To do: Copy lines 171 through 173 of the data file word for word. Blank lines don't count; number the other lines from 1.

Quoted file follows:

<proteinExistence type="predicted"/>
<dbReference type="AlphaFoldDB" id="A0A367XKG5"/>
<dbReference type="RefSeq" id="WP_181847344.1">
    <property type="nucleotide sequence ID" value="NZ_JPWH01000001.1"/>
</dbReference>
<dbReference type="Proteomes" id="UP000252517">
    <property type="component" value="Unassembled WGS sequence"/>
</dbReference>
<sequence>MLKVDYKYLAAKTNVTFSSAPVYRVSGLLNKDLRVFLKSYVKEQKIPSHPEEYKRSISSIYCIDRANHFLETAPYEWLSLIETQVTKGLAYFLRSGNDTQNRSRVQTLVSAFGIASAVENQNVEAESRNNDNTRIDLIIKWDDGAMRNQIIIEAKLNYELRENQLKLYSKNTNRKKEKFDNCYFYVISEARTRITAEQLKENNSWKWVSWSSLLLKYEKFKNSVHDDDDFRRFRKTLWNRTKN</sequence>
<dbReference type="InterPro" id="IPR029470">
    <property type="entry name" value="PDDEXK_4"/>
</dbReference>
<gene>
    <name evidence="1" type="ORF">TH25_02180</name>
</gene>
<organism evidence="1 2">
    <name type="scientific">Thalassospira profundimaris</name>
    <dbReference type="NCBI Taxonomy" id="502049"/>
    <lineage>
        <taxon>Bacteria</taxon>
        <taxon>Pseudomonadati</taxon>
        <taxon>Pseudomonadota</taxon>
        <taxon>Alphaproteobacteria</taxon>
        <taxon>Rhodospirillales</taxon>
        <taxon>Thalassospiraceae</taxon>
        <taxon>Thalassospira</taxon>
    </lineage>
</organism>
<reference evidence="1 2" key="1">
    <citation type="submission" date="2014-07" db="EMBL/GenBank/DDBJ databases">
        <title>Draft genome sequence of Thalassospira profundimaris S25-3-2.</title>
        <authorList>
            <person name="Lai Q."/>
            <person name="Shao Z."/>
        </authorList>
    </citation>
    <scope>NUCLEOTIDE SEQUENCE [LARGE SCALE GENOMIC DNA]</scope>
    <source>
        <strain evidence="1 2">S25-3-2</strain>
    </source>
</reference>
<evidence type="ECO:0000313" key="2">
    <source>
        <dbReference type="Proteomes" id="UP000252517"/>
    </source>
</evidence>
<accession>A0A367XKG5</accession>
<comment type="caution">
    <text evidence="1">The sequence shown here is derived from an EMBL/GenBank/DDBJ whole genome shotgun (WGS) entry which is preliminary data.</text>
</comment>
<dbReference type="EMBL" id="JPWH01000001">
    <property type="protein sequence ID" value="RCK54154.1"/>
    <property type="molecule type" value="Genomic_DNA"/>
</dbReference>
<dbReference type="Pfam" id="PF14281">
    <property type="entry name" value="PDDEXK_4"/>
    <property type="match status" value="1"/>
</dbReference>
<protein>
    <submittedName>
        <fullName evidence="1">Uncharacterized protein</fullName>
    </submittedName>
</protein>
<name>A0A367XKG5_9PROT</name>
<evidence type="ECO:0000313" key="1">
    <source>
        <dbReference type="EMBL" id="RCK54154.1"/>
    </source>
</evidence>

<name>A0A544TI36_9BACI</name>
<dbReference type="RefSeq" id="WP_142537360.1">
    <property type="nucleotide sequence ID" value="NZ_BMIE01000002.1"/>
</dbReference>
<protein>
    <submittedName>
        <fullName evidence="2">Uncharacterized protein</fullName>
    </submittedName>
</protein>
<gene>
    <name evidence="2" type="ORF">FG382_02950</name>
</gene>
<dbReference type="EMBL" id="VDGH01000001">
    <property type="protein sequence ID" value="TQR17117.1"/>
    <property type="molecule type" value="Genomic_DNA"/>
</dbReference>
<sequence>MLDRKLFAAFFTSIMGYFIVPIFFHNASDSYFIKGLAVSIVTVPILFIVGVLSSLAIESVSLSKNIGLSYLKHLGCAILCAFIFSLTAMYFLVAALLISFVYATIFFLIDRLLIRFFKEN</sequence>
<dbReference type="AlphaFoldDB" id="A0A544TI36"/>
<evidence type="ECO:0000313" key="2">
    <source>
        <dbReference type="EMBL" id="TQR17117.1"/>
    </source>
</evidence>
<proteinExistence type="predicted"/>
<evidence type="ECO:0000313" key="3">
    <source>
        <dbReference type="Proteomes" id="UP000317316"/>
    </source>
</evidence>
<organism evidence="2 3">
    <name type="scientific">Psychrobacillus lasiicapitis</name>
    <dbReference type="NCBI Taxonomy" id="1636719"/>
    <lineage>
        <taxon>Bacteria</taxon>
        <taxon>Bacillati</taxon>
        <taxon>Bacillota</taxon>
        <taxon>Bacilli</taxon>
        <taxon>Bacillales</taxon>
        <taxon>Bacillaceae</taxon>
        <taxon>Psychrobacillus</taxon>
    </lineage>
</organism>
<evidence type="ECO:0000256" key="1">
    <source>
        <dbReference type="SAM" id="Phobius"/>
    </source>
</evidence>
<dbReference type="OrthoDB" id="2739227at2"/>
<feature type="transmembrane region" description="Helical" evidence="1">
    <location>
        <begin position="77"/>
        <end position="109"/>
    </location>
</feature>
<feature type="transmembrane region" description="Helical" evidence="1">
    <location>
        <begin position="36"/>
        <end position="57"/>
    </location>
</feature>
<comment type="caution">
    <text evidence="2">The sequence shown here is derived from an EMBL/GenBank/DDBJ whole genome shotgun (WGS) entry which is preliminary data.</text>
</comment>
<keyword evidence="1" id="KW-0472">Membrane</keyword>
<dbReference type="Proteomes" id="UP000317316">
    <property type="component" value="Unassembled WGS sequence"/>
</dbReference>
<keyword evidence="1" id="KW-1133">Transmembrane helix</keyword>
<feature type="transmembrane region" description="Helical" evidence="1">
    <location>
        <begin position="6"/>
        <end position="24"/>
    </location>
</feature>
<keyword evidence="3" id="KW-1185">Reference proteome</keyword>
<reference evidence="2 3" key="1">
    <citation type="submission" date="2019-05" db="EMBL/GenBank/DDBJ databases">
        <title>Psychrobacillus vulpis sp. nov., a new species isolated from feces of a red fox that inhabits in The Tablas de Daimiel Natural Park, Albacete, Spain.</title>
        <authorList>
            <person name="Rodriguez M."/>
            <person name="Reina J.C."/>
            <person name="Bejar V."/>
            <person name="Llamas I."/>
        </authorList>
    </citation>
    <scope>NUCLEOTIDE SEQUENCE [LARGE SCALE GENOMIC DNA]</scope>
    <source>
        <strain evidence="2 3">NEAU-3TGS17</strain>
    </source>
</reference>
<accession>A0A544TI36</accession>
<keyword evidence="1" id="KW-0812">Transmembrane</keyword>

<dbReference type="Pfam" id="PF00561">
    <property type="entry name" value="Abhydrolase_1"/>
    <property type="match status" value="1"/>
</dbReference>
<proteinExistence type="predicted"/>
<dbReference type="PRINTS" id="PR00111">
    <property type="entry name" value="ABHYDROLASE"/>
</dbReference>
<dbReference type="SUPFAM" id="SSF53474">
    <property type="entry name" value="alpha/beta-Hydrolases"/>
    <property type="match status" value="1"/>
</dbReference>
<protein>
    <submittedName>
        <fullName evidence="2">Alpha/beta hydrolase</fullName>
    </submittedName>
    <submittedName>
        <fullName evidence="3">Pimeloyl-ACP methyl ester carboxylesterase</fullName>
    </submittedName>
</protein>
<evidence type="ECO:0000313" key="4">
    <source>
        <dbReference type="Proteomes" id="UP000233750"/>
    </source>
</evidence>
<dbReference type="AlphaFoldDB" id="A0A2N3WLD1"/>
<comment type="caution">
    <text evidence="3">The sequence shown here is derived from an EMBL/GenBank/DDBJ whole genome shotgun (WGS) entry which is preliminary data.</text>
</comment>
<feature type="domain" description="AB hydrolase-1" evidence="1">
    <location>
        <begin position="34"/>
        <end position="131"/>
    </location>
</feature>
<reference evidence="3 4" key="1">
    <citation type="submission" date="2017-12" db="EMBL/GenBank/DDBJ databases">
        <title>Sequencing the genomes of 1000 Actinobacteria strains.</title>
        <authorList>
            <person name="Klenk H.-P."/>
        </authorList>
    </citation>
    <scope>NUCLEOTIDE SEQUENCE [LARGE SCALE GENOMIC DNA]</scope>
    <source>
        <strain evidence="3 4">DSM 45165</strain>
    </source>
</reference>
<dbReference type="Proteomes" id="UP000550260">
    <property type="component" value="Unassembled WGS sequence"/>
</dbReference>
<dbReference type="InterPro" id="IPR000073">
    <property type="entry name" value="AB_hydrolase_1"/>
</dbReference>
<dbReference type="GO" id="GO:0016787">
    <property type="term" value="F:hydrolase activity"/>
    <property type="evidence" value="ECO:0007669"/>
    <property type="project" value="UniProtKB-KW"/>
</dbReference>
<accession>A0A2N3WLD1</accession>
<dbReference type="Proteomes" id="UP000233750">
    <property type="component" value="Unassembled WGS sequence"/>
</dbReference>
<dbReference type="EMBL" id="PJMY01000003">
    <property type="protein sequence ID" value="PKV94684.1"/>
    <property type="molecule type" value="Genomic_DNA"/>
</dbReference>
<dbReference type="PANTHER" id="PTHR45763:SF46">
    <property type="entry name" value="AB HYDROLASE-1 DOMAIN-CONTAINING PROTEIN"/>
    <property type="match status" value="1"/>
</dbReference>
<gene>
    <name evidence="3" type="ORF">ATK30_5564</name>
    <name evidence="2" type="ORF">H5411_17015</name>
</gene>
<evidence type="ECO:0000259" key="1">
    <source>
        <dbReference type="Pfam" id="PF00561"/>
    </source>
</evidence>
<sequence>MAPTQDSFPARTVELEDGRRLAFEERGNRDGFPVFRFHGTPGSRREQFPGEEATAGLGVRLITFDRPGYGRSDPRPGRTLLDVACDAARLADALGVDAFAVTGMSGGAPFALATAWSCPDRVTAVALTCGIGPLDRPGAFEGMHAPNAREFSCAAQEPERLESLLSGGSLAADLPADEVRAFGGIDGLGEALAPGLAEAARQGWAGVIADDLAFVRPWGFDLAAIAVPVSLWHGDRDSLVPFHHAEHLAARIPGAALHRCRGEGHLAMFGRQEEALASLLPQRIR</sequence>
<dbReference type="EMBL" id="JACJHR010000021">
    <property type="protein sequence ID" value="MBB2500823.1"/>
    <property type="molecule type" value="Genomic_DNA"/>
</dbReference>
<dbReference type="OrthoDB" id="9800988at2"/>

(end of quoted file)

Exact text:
    <property type="entry name" value="alpha/beta-Hydrolases"/>
    <property type="match status" value="1"/>
</dbReference>